WASHINGTON Police arrested a man on Friday suspected in three shootings over two days in the Washington, D.C. suburbs that killed three, wounded three and revived memories of the "Beltway sniper" attacks of 2002.
Eulalio Sevilla Tordil, 62, a police officer with the U.S. Department of Homeland Security, was arrested near the shopping centre where the second of Friday's two shootings took place, police said.
He had been suspected of killing his wife and shooting a bystander on Thursday in Prince George's County, Maryland.
When a pair of shootings broke out in neighbouring Montgomery County on Friday, investigators turned their attention to Tordil, who had threatened to commit "suicide by cop," police said.
The first of Friday's incidents began with a confrontation in a parking lot at Westfield Montgomery Mall in affluent Bethesda, Maryland, where two men and a woman were shot, police said.
One of the men died, the other was in critical condition, and the woman's life was not considered in danger, said Assistant Chief Darryl McSwain of Montgomery County police.
The second shooting took place about half an hour later, killing a woman at the Aspen Hill Shopping Center in Silver Spring, some 8 miles (13 km) away.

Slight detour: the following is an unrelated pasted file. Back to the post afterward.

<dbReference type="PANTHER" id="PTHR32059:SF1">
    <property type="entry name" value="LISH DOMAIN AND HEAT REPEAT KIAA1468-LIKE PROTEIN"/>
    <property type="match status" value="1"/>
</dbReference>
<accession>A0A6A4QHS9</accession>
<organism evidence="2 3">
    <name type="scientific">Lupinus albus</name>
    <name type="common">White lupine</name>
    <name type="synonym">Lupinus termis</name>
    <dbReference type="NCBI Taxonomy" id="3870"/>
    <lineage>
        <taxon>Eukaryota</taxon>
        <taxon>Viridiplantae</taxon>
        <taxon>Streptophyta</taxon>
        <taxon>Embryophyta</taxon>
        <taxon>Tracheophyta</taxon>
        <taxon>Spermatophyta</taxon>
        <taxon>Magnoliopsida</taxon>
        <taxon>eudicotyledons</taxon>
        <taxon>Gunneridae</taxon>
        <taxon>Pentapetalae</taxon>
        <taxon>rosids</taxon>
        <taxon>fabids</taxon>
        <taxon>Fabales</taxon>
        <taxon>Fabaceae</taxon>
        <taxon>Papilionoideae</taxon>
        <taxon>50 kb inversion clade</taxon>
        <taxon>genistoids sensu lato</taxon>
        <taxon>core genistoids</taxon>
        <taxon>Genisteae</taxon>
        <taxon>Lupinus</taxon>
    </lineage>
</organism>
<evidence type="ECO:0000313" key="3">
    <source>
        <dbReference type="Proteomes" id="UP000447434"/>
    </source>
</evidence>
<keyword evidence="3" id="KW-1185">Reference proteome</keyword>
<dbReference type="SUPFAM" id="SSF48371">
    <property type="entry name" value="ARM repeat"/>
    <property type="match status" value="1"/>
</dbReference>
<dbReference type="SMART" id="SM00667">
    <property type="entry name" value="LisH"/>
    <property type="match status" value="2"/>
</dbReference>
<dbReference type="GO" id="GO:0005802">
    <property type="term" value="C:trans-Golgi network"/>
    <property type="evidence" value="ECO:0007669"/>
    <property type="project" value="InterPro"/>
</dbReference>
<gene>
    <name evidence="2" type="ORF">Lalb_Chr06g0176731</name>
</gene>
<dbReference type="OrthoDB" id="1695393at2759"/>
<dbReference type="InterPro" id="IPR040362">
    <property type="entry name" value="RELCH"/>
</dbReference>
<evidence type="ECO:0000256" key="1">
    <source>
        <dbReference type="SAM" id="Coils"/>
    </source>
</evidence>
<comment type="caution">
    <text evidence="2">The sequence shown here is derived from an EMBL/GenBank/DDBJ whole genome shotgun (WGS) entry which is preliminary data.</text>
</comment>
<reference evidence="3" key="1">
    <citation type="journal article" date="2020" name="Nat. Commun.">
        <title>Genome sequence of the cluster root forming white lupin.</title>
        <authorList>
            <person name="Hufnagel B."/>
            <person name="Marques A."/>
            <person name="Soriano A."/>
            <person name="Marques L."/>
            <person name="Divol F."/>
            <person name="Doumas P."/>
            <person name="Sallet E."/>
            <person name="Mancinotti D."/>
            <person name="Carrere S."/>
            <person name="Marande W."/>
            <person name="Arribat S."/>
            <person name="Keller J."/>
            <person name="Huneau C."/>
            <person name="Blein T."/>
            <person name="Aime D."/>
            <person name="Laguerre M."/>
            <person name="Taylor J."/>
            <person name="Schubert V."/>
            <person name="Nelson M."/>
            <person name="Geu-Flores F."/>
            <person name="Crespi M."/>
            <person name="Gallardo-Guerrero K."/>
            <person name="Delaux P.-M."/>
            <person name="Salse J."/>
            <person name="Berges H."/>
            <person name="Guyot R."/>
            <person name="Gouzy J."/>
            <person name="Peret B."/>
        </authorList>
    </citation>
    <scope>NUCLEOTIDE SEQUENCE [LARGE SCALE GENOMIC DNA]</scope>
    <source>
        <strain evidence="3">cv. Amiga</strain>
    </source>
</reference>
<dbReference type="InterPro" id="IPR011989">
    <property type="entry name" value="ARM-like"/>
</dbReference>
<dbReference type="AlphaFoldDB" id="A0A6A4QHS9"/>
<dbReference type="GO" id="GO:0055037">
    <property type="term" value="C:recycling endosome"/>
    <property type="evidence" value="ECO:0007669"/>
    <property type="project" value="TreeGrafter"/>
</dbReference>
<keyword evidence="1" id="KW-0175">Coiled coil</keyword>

Bethesda and Silver Spring are suburbs of Washington in Montgomery County, which neighbours Prince George's County.Tordil was an officer with Federal Protective Service and was known to carry a handgun, police said.
The victim of Thursday's shooting at High Point High School was Tordil's estranged wife, Gladys, who taught chemistry at another school nearby. Her daughters, Grace and Nikki, were students at High Point and their mother was picking them up when she was shot.
"We do have reason to believe that this incident, the one in Aspen Hill, potentially the one also in Prince George's County, in High Point, was in fact related," McSwain said.
Authorities had temporarily locked down 14 schools near Friday's shooting sites and all of the county's recreational facilities as a precaution.
Tordil was on leave, having surrendered his gun and badge, after his wife obtained a protective order to keep him away, an official with the service said.
The three-week Beltway sniper ordeal rattled Washington and its suburbs until John Allen Muhammad and Lee Boyd Malvo, who was 17 at the time, were captured. Malvo was sentenced to life and Muhammad, a Gulf War veteran, was executed in 2009.
(Reporting by Suzannah Gonzales, Ian Simpson, Barbara Goldberg, Joseph Axe and Gina Cherelus; Editing by Daniel Trotta and Bill Trott)
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Updated Date: May 07, 2016 01:46 AM